The earliest parts of what is now the Methuen Arms in Corsham belonged to the Priory of Corsham, once occupied by the order of the Cluniac Priory of Tickford (Newport Pagnel dissolved in 1524). It had ceased to be a priory by the end of the 14th century but many of the old parts of the buildings survived until 1815 when it was extensively remodelled. An image of the old buildings survive in the Buckler sketch now in the W.A.N.H.S. Devizes Museum.
There was Christopher Nott, son of Edward Nott, baptised in Corsham on the 15th April 1575. It is likely that it is this Christopher Nott that first set up the sign of the Red Lyon and caused upset for the gentry in 1607. He married Elizabeth Kington on 28th Apr. 1600. They had children Christopher (bapt. 24th Aug. 1602); Prudence (bapt. 9th Dec. 1604); Marye (bapt. 22nd Feb. 1606/7); Nathaniell (bapt. 13th Aug. 1609); Honer (bapt. 16th Aug. 1612) and Elizabeth (bapt. 17th Nov. 1616). Christopher's son Nathaniel ran the inn with his wife Joane, in his will he states that his estate should pass to Nathaniel, son of his brother Christopher after Joane's demise.
The Lyon continued in the Nott family to Elizebeth Webber, sister of Edward Nott. An article for children in the Wells Journal - Friday 14 August 1936 p.7 describes an object like a napkin ring.. "well can you imagine one big enough for a child of, say, five years old to put his head through, made of polished brass, two and a half inches wide and as thick as a couple of pennies? Only instead of being a joined up ring, all in one piece, as a napkin ring is, it is open and one end overlaps the other a little. This tremendous contraption is a dog collar, one hundred and ninety years old! There is a small scrawly pattern around both edges of the collar, and on it is engraved in well-worn letters:- "Elizebeth Webber at the Red Lyon, Corsham, Wilts. 1739."... (the word) Corsham started a little too near the hole punched through the collar for the dog's chain, with the result that he couldn't get the last letter in....the "m" flying away up above, and the "Wilts, 1739" tucked away in tiny letters."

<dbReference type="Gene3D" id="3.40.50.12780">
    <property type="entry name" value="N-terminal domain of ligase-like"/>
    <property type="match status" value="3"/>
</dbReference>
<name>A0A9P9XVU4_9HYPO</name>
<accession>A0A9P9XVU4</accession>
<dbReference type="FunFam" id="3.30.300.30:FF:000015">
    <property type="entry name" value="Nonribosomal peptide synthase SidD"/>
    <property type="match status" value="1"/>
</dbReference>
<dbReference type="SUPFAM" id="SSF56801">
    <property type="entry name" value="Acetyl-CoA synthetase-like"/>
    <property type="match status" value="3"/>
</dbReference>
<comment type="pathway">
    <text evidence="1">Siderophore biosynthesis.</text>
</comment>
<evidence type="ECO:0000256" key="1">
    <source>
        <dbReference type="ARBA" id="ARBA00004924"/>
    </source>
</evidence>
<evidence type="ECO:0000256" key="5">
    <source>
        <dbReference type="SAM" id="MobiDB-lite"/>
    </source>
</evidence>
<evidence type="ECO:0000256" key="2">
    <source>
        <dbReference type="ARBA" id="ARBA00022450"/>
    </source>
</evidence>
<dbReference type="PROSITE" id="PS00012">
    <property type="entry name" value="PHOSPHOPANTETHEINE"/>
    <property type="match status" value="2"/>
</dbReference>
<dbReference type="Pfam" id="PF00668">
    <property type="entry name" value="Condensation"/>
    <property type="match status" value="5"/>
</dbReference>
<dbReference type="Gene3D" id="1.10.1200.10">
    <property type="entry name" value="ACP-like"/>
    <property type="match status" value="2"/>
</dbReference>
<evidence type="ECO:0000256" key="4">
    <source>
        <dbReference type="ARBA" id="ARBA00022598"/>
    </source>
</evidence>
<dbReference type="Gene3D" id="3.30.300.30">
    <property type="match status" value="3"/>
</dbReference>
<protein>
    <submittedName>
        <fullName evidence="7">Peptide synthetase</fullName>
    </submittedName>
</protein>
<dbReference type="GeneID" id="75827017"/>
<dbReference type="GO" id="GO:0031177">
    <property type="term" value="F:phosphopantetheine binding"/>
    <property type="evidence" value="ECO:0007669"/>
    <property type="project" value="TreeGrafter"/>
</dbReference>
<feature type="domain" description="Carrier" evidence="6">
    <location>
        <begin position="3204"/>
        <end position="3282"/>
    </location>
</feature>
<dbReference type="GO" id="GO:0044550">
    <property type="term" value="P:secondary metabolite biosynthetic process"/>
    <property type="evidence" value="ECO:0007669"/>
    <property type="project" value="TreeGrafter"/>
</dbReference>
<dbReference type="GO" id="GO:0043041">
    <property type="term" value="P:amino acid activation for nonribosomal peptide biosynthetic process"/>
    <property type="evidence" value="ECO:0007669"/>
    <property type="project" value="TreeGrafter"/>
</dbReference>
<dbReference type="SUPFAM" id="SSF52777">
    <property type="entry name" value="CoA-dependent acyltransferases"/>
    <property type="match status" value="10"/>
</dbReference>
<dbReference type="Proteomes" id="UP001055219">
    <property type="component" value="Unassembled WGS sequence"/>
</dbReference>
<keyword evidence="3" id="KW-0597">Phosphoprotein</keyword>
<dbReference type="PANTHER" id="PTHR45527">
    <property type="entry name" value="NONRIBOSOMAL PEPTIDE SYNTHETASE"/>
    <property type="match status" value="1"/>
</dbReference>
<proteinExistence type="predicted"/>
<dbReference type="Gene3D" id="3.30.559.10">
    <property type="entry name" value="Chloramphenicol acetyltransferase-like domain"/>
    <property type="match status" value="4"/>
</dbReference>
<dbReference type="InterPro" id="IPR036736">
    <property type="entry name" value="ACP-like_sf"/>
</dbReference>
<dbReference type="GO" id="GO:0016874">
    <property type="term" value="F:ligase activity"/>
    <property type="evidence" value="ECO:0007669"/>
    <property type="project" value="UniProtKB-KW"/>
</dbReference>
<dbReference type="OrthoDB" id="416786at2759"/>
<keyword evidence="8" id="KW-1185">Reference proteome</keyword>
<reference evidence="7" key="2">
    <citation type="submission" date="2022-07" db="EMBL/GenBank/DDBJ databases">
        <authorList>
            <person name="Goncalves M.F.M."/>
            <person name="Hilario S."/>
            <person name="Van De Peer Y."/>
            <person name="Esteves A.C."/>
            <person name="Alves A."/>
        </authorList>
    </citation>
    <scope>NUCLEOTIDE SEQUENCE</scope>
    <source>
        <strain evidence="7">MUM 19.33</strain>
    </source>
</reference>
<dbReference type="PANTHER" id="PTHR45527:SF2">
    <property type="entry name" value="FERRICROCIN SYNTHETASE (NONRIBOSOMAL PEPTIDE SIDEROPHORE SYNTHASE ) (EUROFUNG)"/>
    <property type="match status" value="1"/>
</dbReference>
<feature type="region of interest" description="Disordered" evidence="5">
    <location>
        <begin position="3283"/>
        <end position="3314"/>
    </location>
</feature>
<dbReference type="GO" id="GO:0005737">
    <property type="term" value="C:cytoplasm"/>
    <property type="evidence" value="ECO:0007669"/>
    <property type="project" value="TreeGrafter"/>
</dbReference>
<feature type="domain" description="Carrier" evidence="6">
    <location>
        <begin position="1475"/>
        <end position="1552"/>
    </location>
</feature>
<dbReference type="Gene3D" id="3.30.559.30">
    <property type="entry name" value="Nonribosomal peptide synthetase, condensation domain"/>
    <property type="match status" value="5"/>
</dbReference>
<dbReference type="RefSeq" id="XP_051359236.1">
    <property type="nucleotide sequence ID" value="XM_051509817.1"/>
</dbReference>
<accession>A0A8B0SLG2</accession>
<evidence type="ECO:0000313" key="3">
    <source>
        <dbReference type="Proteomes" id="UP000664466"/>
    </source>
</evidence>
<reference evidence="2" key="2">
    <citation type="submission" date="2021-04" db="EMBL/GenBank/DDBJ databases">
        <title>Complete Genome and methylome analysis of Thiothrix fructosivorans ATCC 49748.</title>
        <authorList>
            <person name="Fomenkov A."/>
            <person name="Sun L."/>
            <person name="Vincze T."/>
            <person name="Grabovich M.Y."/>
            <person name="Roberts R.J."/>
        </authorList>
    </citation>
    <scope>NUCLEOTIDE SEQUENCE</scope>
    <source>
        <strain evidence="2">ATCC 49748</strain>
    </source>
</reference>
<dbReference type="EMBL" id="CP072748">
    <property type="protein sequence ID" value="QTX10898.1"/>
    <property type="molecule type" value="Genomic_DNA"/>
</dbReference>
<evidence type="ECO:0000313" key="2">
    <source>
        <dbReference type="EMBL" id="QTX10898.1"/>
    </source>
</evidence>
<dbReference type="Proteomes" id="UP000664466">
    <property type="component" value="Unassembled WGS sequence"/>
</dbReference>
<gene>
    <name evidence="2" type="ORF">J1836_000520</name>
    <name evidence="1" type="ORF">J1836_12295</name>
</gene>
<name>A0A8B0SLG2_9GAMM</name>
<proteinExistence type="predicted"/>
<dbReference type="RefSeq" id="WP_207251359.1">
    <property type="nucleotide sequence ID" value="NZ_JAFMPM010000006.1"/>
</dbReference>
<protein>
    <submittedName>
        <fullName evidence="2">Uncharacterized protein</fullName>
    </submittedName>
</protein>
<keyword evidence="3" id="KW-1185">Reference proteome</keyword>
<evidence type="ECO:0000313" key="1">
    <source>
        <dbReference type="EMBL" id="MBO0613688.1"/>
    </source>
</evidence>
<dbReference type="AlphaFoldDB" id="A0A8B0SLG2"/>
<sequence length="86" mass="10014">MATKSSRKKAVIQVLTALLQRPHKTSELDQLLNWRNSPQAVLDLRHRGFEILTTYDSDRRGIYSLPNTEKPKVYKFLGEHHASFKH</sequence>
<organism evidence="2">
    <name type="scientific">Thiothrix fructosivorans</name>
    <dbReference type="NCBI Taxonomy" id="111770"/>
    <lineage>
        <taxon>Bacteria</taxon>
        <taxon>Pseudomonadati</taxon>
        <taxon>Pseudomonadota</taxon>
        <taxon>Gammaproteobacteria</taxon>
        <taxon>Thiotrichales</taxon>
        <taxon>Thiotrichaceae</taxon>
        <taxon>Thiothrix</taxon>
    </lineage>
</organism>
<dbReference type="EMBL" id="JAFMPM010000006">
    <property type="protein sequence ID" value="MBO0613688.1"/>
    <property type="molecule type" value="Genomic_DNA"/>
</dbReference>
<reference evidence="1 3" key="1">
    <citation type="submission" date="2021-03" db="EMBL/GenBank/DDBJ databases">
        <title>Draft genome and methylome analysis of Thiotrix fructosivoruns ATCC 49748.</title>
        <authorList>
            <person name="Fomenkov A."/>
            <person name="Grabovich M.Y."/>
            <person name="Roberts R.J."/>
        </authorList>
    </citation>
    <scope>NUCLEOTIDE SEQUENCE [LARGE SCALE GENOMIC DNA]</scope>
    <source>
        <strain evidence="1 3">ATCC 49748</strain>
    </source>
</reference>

As you can see from the above list, the hotel has passed through many hands. A selection of bottles survive from when it was also a wine and spirit merchants.
Edward Sidney Ogburn was born in Pimlico, London, in 1868, son of Edward Ogburn and Louisa Jane Burges. Edward's father was from Portsmouth, Hants. but his mother Louisa Jane was born in Bath. In 1871 the family were living above a draper's shop at 99 Lupus St. Pimlico, London, where Edward senior was a brewer. Louisa Jane's sister Mary Ann was a dressmaker at the draper's shop
By 1873 the family were in Bath where Edward Ogburn had the Northgate Wine Vaults (The Unicorn), by 1881 they were at Upper Borough Walls where Edward senior was a licensed victualler at "The Full Moon". The license was transferred from Northgate Street at the Bath sessions for August 1874. E. Ogburn remained a member of the Bath Licensed Victualler's association however. At a special session for the end of April 1875, Edward acquired the license of the Full Moon from Charles Hayden. He was here until June 1903, when the license was permanently transferred to Alfred Ernest Cleall. In 1882, Frank John, the twin son of Edward Ogburn, died at Upper Borough Walls. The family had moved to Southleigh, Claremont Road, by 1892 when their second son Joseph Percival married Emily Sophia Payne (second daughter of Inspector Payne of the Bath Police) at St. Mary's, Bathwick on 1st Sept.1892.